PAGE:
Trekking to the Blue Lake
While a disappointing amount of Altai is out of bounds to foreign tourists without the correct – and hard to obtain – permits, one place you can visit with fairly minimal effort is the Blue Lake halfway up the side of the spectacular frozen world of Mt Aktru (4044m).
The mountain lies within the protected Altai National Park and is only the highest of a knot of glaciated peaks surrounded by almost pristine conifer forest. The walk to the small, often frozen, turquoise-tinged lake, set inside a barren bowl of scree slopes, takes around six hours return. The route is fairly clearly waymarked as it wends its way through stunning old-growth forest and then up the edge of the massive glacier that drips off the side of Aktru before crossing a barren ridge and down to the lake. The walk itself is generally not too taxing and is remarkable for the changes of scenery in such a short distance.
Under certain weather conditions it's actually possible to walk up and over the glacier to get to the lake without the use of crampons and ropes. However, this should really only be attempted if you are with a knowledgeable guide who is aware of the glacier’s many moods. Between mid-June and mid-August there are likely to be plenty of other people walking to the lake and a guide isn't strictly needed (though avoid walking on the glacier). However, these are not just high mountains, they're high mountains in Siberia, which means the weather can change here very, very fast. Even in summer it can go from baking sunshine one moment to a snow storm the next. It's vital to come prepared with very warm and waterproof clothing as well as supplies to see you through the night if you get stuck by the weather. So, while a guide isn't obligatory, it's certainly a very sensible idea. Unfortunately none are available in the vicinity of the mountains. Contact a respected local trekking company in advance; Altair-Tur is recommended.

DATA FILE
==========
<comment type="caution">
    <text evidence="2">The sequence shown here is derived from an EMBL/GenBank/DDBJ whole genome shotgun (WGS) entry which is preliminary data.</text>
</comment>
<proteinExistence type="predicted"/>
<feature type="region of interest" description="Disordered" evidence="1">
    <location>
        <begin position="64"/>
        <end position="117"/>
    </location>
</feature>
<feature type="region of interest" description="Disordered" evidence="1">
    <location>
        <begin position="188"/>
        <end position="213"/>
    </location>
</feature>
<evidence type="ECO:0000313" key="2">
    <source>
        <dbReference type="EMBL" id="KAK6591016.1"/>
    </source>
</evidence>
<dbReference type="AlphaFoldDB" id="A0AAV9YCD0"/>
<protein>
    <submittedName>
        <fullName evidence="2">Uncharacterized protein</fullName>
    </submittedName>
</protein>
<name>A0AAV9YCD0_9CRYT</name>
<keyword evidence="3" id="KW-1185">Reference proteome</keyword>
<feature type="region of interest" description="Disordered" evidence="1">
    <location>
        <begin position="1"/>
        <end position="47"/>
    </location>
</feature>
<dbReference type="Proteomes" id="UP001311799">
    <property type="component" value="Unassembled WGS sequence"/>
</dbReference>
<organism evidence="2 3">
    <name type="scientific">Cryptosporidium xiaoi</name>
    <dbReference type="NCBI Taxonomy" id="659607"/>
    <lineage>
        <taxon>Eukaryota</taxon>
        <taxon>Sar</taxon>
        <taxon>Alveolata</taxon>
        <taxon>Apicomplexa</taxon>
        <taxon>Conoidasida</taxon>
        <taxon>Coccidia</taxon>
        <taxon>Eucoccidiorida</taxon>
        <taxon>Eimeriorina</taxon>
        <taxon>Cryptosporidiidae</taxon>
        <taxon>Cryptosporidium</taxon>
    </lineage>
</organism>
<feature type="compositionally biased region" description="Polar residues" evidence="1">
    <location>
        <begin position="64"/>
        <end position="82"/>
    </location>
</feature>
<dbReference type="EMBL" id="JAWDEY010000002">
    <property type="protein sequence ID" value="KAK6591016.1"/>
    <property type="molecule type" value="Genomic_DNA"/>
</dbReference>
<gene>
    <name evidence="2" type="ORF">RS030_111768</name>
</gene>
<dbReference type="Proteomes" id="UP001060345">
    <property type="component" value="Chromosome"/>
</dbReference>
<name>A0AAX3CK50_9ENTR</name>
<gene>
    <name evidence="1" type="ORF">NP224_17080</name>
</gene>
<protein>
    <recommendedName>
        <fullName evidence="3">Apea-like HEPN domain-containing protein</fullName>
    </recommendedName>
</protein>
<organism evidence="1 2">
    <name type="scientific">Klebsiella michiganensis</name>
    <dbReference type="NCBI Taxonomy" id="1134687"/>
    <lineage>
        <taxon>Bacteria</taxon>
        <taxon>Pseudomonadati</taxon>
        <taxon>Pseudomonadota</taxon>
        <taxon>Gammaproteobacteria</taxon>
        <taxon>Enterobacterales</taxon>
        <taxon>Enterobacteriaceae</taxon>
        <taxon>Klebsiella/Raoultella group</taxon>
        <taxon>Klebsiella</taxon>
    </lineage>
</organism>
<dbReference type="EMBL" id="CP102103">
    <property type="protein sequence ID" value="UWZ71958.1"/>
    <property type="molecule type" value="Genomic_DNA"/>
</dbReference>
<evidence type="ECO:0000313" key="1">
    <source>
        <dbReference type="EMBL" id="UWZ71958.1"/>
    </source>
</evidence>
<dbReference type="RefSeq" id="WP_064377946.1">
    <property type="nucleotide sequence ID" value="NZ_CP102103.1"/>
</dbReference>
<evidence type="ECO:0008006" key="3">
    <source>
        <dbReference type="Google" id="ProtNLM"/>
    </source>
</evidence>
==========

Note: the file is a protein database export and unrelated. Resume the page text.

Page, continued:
The base for the ascent to the lake is the bleak roadside village of Kuray. From here you need to get a 'taxi' (think more along the lines of a tank than a saloon car) for the gruelling 32km drive along an absolutely dreadful mud track to a parking and camping area under the trees (allow up to two hours for the drive). The smallest vehicle, which will hold four passengers, costs R7000 return. Vehicles often wait by the edge of Kuray village, but if not there's a very helpful, English-speaking information office also on the edge of the village and they will call a taxi for you (do not even consider attempting the drive in your own car).
The lake can only be reached between late May and September.